One Electron Theory Explained

What is one electron theory?

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What is one electron theory? One electron theory (OET) is an effort to relate the properties of atoms to fundamental constants of nature, and ultimately, the structure of matter in general. OET combines the structure of atoms (as understood through X-ray diffraction and other methods) with quantum mechanics and special relativity to explain the observed properties of matter on all scales, from subatomic particles up to planets and galaxies. In particular, it can be used to predict the energy levels of electrons in hydrogen, which makes it useful in many areas of physics and chemistry, such as quantum mechanics and atomic physics.

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One electron theory

The One Electron Theory

Nobel Prize in Physics, 1956. The one electron theory states that there exists only one electron for all of space and time. There are no multiple electrons as a result of it being passed around an atomic nucleus or transferred between atoms/molecules. He also concluded that although our universe appears as a continuum, it must be quantized on an atomic level (each electron existing in its own separate universe). At least three other Nobel Prizes were awarded to scientists using concepts derived from his work; they were Max Born (Physics, 1954), Werner Heisenberg (Physics, 1932) and Paul Dirac (Physics, 1933). One Electron Universe Theory requires strings to vibrate faster than 10^16 Hz.

Theory assumes that all the electrons and positrons that surround the nuclei of every atom in the Universe, or that exist, for example, as electricity, are in fact the only thing of the electron-positron type (an entity with a dualistic nature that we measure. like electrons and positrons) move back and forth in spacetime. The answer is most likely negative, but this does not mean that theory cannot teach us anything of value. As with many quantum theories, the idea that every electron is the same electron, known as the one-electron theory, is more of a thought experiment than a theory. 

What is One Electron Universe

What if there were only one electron in the universe? Would it behave the same way in all places, or would it somehow be different? Is every electron physically identical to every other electron, or are they distinct and different from each other? The answers to these questions may not seem too important now, but they go far in helping us understand how to tackle fundamental problems that our species has been asking since the beginning of time. In this article we will explore the possibility of an Electron Universe, and see whether or not it sheds light on questions about the nature of reality itself.

The origin of the one electron theory

The one electron theory was started by Bob Swanson, who is an American physicist and a scientist. He established that everything in this universe has only one electron. After his experiments and researches, he came to know that everything has only one electron. Before reading ahead it will be good to know what electrons are? Why they need so much importance? So before proceeding further let’s have a brief idea about them.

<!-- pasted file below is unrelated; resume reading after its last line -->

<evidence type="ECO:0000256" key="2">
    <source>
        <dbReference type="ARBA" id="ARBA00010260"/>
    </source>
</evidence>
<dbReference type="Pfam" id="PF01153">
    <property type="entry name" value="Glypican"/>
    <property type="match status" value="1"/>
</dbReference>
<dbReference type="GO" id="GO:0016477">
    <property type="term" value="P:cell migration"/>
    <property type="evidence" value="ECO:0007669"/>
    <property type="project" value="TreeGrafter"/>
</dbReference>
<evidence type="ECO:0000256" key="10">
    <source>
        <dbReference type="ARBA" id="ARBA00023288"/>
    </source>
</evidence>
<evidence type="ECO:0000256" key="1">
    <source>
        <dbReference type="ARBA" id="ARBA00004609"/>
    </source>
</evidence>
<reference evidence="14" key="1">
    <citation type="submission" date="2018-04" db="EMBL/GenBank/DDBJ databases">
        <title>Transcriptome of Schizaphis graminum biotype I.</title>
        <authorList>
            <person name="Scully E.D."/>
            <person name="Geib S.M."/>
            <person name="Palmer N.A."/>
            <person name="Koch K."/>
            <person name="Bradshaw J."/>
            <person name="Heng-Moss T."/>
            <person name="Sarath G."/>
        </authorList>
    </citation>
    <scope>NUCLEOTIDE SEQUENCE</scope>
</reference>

The modern version of the one electron theory

In 2017, a group of astrophysicists proposed a new version of electron universe. This modern version of one electron theory suggests that electrons are not distributed randomly throughout space, but rather they are bound together by quantum forces in structures that may be very similar to atoms. 

Evidence for the one electron theory

There has been lots of research on electrons throughout history. Much of what we know about them comes from experiments, which have determined their properties and behaviors to some extent. For example, over a century ago, there was an experiment done that involved using a magnet to cause iron filings (small pieces of iron) to move around in patterns on a piece of paper. The patterns seemed random at first, but then it was observed that similar shapes emerged each time. It was later discovered that these shapes were caused by magnetic fields created by oscillating electric charges.

Related : democritus model

Disadvantages of One-Electron-Theory

The model of a one electron universe might be less plausible than some other theories. Most physicists argue that if we don’t have any proof of a multiverse, then it’s not worth trying to prove its existence. One problem with accepting a one electron universe theory is that it would eliminate all of our ideas about what happened before Big Bang or even how our universe came into being in the first place. So far, no scientist has been able to experimentally verify or prove its existence and theoretical models like a two-electron universe could simply fill that void instead.

Related: What is Tipler Cylinder ?

How Does It Work?

The theory proposes that each electron in an atom has only one environment and interacts with light and gravitation only from itself. One-electron universe theory postulates that electron interacts with all of its own light, not just a part of it, because it cannot distinguish between different parts of its own light. Since each electron interacts with all of its own light, then one-electron universe implies everything about our universe should be quantized or discrete (as opposed to continuous). Therefore, according to one-electron universe theory, there would be no such thing as half-integer spin (1/2 +), integer spin (0 +) etc., but rather a whole number of spins called integers.

If we add an energy quantum to the electron field, it will behave as a particle, that is, an electron. The same electron moves back and forth in time and interacts with itself countless times. The theory states that every electron in the universe is actually a particle that constantly moves back and forth in time. In other words, the theory assumes that all the electrons and positrons around each nucleus in the universe, or in the form of electricity, are actually just an electron-positron type thing (with the duality we measure, such as electrons and positrons). Electronic) move back and forth in time and space.